presents the constructs and working definitions as well as a sample item for each. For each construct, an overview of relevant measures is provided followed by explanation of the measures that ultimately influenced our survey and semi-structured interview questionnaires, or for relevant constructs the use of administrative data.
Model constructs and examples of survey and interview questions and administrative data
The five innovation attributes originally identified by Rogers
] and included in the Greenhalgh et al. model are: relative advantage, compatibility, complexity, trialability, and observability. Additional perceived characteristics given less emphasis by Rogers but included by Greenhalgh et al. are potential for reinvention, risk, task issues, nature of the knowledge required for use, and augmentation/technical support.
Several investigators have attempted to operationalize Rogers’ innovation attributes
]. The approach most theoretically consistent with Rogers was constructed by Moore and Benbasat
], but this was not developed for application to a healthcare innovation
]. The 34- and 25-item versions of that scale have high content and construct validity and acceptable levels of reliability. Our group used several items from the Moore-Benbasat instrument that were deemed applicable to mental health practice (i.e., complexity, observability, trialability, compatibility) and reworded others to be more relevant to healthcare treatments (e.g., ‘The treatment [name] is more effective than the other therapies I have used’).
Others have also assessed Rogers’ innovation characteristics. A questionnaire by Steckler et al.
] further informed the phrasing of our survey items for content and face validity. Content from additional sources
] was deemed not applicable because it examined socio-technical factors, deviated too far from the constructs, or did not map onto measurement of a healthcare practice.
Items concerning potential for reinvention were not taken from existing surveys as most focused on identifying procedures specific to a particular intervention
]. Thus, we were influenced by other discussions of reinvention as they more broadly applied across implementation efforts
]. In particular, our items were constructed to assess providers’ reasons for making adaptations. As a perceived attribute of innovation, risk refers to uncertainty about the possible detrimental effects. Existing tools for assessing risk focus on the adopter rather than the innovation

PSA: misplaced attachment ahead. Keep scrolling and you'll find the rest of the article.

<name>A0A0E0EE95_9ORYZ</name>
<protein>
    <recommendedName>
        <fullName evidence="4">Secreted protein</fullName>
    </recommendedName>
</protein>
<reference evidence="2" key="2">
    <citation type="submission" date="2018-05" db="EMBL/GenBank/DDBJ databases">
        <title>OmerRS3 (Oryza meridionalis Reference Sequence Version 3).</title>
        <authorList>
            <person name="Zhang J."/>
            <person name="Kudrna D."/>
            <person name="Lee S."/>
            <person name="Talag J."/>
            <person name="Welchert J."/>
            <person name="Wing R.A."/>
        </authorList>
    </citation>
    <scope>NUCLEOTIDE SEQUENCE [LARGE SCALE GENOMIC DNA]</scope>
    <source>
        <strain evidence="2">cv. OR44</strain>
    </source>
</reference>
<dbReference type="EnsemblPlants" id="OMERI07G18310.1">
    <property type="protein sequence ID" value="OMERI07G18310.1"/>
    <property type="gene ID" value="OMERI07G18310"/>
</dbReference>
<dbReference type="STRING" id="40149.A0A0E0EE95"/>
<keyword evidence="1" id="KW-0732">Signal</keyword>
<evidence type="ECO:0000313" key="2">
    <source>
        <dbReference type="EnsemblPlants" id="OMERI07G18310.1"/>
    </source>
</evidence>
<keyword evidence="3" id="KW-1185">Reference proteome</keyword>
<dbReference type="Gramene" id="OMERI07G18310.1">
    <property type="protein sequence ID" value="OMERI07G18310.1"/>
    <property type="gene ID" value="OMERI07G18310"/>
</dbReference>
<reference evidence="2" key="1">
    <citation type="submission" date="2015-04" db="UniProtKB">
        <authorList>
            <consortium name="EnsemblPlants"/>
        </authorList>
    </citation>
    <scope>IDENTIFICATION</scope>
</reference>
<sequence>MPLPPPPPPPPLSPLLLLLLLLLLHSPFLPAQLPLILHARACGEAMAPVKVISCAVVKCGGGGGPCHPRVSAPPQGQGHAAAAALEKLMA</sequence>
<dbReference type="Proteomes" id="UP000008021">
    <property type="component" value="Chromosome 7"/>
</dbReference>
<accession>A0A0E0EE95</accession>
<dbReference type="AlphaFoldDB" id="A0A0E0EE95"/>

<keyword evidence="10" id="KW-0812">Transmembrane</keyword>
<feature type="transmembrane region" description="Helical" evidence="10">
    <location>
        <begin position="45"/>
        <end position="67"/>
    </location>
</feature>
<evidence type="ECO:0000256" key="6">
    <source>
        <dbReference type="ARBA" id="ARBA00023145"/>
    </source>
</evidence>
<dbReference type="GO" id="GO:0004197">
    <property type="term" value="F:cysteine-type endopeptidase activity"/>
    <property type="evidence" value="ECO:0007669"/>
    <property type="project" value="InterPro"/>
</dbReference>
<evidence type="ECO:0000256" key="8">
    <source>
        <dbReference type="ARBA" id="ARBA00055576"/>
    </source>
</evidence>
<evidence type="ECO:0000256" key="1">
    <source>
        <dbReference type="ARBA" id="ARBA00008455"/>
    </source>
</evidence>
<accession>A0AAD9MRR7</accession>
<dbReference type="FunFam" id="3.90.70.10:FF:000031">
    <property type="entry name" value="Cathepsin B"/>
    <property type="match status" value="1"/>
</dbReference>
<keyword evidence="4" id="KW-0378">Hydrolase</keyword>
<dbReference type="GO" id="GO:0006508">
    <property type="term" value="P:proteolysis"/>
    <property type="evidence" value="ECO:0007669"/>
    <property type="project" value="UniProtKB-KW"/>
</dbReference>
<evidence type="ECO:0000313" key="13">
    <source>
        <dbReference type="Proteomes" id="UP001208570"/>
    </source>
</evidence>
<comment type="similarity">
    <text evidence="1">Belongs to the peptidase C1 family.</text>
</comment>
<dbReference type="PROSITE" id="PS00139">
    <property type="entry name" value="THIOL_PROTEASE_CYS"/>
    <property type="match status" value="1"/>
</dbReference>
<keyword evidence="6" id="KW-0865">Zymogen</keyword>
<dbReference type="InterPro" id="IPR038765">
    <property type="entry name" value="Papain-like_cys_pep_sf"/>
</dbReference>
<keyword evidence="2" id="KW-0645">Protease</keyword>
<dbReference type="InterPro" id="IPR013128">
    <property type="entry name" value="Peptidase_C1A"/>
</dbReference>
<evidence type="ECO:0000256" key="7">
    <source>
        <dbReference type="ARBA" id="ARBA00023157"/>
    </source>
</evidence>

]. Thus, we reviewed these instruments for the adopter characteristics (presented below) as well as utilizing them to inform our items for risk.
The limited literature on nature of knowledge involves how information is instrumentally used both for problem solving and strategic application by adopters
]. However, Greenhalgh viewed nature of knowledge as whether an innovation was transferable or codifiable. This required us to craft our own items. Assessment of technical support is typically innovation specific, such as adequate support for a technology or practice guideline
]. Technical support needed to acquire proficiency is likely different across innovations (i.e., training support), and thus we included items on the helpfulness of manuals and accompanying materials. Davis
] developed a reliable and valid instrument to assess perceived usefulness (i.e., belief that the innovation enhances job performance). Although the construct has a different label, we judged it as nearly identical to Greenhalgh’s task issues. One item was borrowed from this scale to represent task issues.
All innovation attributes in the Greenhalgh model were represented in the quantitative survey. A couple (e.g., technical support) were also included in the semi-structured interview.
Greenhalgh et al.
] suggested that a range of adopters’ psychological processes and personality traits might influence implementation. Items specifically identified in the model include adopter needs, motivation, values and goals, skills, learning style, and social networks
]. Not all proposed adopter characteristics were depicted in the model figure; Greenhalgh
] identified other potentially relevant adopter characteristics such as locus of control, tolerance of ambiguity, knowledge-seeking, tenure, and cosmopolitan in the text.